It’s hot. For many of us, it’s too hot these days. Although much of what we love about Independence Day takes place outside (backyard barbecues and fireworks, anyone?), we do confess that we are also looking forward to spending some time indoors. Our plan? A patriotic movie marathon inspired by the Great Film Directors stamps.
We can’t let Independence Day pass without watching Mr. Smith Goes to Washington(1939), Frank Capra’s story of Jefferson Smith, an idealistic young senator played by James Stewart who confronts political corruption. Smith’s impassioned filibuster still makes the heart soar. The movie received several Academy Award nominations, including one for Capra’s direction.
John Ford’s Young Mr. Lincoln(1939) tells the story of Abraham Lincoln as a 20-something lawyer. The film, which stars Henry Fonda, focuses on Lincoln’s defense of two young men accused of murder in 1830s Illinois. Ford’s affection for the U.S. and our 16th President shines through the entire film, no more so than during the march of the veterans of the Revolution.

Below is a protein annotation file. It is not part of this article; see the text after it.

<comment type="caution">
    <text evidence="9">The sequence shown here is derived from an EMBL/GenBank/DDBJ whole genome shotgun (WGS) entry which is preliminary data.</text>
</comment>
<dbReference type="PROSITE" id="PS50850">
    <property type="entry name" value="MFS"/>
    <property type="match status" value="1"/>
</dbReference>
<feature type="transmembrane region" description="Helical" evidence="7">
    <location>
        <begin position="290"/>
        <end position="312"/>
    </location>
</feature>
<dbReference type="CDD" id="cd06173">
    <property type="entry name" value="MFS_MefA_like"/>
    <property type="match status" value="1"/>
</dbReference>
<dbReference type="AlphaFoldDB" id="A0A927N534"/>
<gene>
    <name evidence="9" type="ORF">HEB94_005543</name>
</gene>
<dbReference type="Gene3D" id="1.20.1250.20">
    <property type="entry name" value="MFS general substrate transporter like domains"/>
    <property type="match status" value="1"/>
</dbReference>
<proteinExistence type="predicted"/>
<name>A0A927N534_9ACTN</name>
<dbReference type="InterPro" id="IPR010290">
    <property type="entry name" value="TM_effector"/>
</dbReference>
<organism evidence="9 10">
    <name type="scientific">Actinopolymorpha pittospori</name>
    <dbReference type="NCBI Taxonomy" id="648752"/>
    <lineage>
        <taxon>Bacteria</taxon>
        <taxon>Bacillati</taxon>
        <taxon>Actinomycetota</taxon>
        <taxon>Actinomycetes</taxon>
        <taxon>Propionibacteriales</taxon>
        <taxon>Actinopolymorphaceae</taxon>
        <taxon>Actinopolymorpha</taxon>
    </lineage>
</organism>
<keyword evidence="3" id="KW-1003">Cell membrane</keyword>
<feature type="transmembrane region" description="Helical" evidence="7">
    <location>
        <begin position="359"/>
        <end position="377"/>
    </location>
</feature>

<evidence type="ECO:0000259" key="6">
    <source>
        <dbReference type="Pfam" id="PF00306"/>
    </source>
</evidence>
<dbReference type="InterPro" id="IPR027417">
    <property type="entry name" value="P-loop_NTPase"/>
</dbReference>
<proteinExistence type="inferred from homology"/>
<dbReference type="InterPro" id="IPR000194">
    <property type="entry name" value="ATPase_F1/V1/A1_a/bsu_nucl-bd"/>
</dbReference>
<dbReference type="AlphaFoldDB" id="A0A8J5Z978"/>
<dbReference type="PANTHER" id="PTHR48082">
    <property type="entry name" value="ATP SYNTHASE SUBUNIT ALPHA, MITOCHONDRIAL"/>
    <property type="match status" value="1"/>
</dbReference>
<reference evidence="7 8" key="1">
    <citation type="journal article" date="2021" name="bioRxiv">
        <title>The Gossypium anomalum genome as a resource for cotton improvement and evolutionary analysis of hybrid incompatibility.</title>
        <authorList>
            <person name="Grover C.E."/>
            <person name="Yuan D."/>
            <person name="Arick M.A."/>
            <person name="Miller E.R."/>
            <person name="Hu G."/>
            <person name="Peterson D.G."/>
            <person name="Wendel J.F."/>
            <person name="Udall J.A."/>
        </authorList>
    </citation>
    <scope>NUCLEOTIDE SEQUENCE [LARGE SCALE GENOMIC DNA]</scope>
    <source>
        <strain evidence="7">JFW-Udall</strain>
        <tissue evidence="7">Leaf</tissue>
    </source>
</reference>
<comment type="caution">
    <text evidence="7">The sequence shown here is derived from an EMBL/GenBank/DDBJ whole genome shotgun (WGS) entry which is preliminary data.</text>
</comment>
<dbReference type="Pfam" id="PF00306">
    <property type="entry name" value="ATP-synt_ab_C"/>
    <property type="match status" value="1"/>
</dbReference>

Based on the novel by Stephen Crane, The Red Badge of Courage (1951) was directed by John Huston and starred Audie Murphy (a World War II veteran) as a young Civil War soldier full of hopes and fears. Though doubting his own courage in the face of battle, Murphy’s character must dig deep and find it inside himself to continue.
For a portrait of a man going against the odds to become an American hero, you can’t go wrong with The Spirit of St. Louis(1957). Directed by Billy Wilder and starring James Stewart as Charles Lindbergh, the film traces Lindbergh’s quest to fly non-stop from New York to Paris in 1927, a trip that took more than 30 hours. (Did you know that early in life, Lindbergh was an airmail pioneer? Watch the movie and see!)
Don’t see your favorite? Leave a comment with your favorite patriotic movies by the Great Film Directors.
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